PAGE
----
In the case of underachievement (not meeting the target) the tonnes of CO2 by which the target has been missed is calculated, and you pay a penalty based on the price set by Government x tCO2 underachieved.

E.g. an underachievement of 150 tCO2 in 2015/16 at £12/tCO2 would have resulted in a penalty of £1,800.

There are also requirements to maintain an evidence pack of documents and data related to the CCA, and to regularly update the 70/30 calculation, e.g. usually once per year. The sector associations may ask you to submit reporting data at other times additional to the bi-annual reporting periods, this will be part of your agreement with the sector.

The EA are auditing CCA participants, and they may ask for documentation to check that you are maintaining records and completing tasks in line with the CCA. Usually, the audit is completed as a desk exercise with no visit.

Why Have CCAs?

The main reason for having a CCA is so that energy-intensive industries can claim relief on the climate change levy (CCL) payments that are shown on gas and electricity bills. A site with 100% CCA coverage can claim 90% and 65% relief on electricity and gas respectively.

A site consuming 1000 MWh of electricity and 2000 MWh of gas per year would ordinarily have paid £9,490 in CCL at 2016/17 CCL rates. A CCA that covered 100% energy use would reduce these payments by £7,566. From 01/04/19 the CCL rates are due to increase dramatically on both electricity and gas. At the same time, the maximum relief that can be claimed will change to 93% and 78% on electricity and gas respectively. So a CCA that may appear to provide marginal savings now, may provide significant tax relief from April 2019, and remember it will not be possible to apply for a new CCA after October 2018.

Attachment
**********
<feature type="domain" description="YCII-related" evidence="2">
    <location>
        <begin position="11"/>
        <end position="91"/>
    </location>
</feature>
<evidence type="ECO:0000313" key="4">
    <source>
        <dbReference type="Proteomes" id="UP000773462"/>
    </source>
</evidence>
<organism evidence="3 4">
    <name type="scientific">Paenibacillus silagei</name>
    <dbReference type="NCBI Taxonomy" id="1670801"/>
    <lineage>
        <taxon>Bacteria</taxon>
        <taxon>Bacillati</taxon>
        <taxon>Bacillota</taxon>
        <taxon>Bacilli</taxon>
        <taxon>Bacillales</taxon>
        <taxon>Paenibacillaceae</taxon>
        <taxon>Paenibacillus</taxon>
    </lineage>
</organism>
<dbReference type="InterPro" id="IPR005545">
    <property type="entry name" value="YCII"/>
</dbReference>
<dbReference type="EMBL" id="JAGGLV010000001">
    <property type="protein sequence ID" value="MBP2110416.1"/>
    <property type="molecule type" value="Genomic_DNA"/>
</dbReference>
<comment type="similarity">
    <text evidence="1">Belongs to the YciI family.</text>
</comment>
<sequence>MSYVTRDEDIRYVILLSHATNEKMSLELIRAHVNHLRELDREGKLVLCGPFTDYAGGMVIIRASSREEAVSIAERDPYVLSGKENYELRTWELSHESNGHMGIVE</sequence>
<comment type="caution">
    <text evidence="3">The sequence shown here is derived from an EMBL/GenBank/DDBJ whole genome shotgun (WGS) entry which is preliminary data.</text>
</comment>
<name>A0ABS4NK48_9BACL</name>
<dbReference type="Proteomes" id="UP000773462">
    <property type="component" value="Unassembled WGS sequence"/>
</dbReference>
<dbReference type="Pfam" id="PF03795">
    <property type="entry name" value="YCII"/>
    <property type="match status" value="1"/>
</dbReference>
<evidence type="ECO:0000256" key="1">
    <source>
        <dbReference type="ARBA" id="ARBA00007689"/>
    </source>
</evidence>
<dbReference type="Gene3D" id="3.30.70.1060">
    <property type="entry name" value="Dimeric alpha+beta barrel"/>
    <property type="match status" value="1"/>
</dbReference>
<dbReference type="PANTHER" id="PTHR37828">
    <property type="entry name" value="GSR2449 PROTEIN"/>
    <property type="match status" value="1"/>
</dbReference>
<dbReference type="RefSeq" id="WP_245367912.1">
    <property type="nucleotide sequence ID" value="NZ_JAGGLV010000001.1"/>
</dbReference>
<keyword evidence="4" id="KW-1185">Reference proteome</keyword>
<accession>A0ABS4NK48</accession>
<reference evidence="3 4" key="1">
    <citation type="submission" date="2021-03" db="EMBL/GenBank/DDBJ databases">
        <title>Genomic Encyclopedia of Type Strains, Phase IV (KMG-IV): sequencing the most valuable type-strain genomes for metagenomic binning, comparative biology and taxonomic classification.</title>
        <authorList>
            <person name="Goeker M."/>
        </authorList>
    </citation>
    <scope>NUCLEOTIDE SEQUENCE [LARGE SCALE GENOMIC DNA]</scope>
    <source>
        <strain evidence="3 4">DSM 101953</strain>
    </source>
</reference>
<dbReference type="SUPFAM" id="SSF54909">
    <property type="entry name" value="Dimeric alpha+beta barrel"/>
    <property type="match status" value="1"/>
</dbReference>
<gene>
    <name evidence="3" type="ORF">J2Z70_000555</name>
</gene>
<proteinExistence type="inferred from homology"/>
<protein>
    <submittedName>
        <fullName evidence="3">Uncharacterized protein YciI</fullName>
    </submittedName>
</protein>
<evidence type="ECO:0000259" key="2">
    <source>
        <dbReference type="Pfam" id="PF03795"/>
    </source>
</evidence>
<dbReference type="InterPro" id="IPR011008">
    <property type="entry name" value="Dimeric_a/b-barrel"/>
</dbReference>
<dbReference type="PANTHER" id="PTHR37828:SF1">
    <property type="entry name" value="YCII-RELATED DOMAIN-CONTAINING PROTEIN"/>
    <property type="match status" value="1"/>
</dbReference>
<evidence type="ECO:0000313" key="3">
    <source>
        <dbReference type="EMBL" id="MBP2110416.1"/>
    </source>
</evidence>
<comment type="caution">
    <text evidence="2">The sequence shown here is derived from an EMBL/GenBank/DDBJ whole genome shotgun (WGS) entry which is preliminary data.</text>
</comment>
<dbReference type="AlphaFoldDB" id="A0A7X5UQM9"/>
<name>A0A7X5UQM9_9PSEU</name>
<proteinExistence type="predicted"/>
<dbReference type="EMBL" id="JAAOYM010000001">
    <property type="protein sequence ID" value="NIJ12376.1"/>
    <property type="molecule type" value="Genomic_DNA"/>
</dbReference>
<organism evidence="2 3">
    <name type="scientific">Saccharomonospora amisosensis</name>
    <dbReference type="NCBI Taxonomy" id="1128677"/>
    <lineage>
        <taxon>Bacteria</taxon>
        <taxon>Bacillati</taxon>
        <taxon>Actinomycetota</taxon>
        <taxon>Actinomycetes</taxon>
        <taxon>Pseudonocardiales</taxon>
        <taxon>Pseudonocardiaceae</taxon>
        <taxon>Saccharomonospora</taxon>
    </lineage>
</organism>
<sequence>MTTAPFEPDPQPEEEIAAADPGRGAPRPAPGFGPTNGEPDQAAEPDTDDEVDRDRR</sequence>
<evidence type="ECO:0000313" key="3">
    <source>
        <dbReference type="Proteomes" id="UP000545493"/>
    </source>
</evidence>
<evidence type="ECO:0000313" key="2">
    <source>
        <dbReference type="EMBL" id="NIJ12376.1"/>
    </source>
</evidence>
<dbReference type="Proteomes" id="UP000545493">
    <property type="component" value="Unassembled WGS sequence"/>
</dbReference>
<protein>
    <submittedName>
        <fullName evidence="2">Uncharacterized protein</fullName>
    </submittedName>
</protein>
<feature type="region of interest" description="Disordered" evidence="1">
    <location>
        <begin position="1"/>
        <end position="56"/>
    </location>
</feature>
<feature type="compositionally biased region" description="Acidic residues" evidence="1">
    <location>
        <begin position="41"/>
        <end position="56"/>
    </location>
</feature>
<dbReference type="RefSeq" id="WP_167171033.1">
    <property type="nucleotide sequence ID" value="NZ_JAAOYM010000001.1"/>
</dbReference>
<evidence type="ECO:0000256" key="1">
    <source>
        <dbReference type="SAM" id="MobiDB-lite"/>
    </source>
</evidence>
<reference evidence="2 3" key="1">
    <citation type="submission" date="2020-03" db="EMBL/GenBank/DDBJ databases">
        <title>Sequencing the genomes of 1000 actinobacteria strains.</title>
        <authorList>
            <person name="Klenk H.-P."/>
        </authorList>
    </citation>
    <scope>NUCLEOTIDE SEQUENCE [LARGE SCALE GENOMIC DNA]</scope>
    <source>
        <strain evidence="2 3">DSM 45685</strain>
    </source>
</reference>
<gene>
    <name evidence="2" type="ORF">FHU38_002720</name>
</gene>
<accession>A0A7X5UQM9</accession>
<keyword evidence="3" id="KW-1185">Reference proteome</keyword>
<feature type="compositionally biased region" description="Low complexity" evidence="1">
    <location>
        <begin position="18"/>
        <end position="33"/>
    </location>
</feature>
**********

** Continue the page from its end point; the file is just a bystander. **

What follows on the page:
A CCA may be used as part of company sustainability reporting, as one of several indicators of environmental awareness and performance reporting.

Some companies may have activities that are too small to warrant the administration costs that come with a CCA. For example, a single high street bakery could qualify but is unlikely to benefit once all costs are taken into account.

What are the benefits of CCAs?

It is a worthwhile exercise for facilities that are not meeting their targets, to check that it is still worthwhile to continue with their CCAs. If the penalties due to not meeting targets are similar to the CCL relief then it is probably worth terminating the CCA. In the majority of these cases, the benefits are still well worthwhile but do remember to take into account possible penalty costs which will become due every two years. The additional CCL tax from 1st April 2019, and hence also the savings from having a CCA, should also be taken into account.

It is worth remembering that the Carbon Reduction Commitment scheme (CRC) was significantly more expensive for participants than CCAs, but sites operating a CCA were able to opt out of the CRC. This was an unforeseen additional benefit of CCAs at the time most companies initiated their agreements.

Some companies with marginal cost saving benefits from their CCAs may well be sticking with them until future legislation is more clearly defined.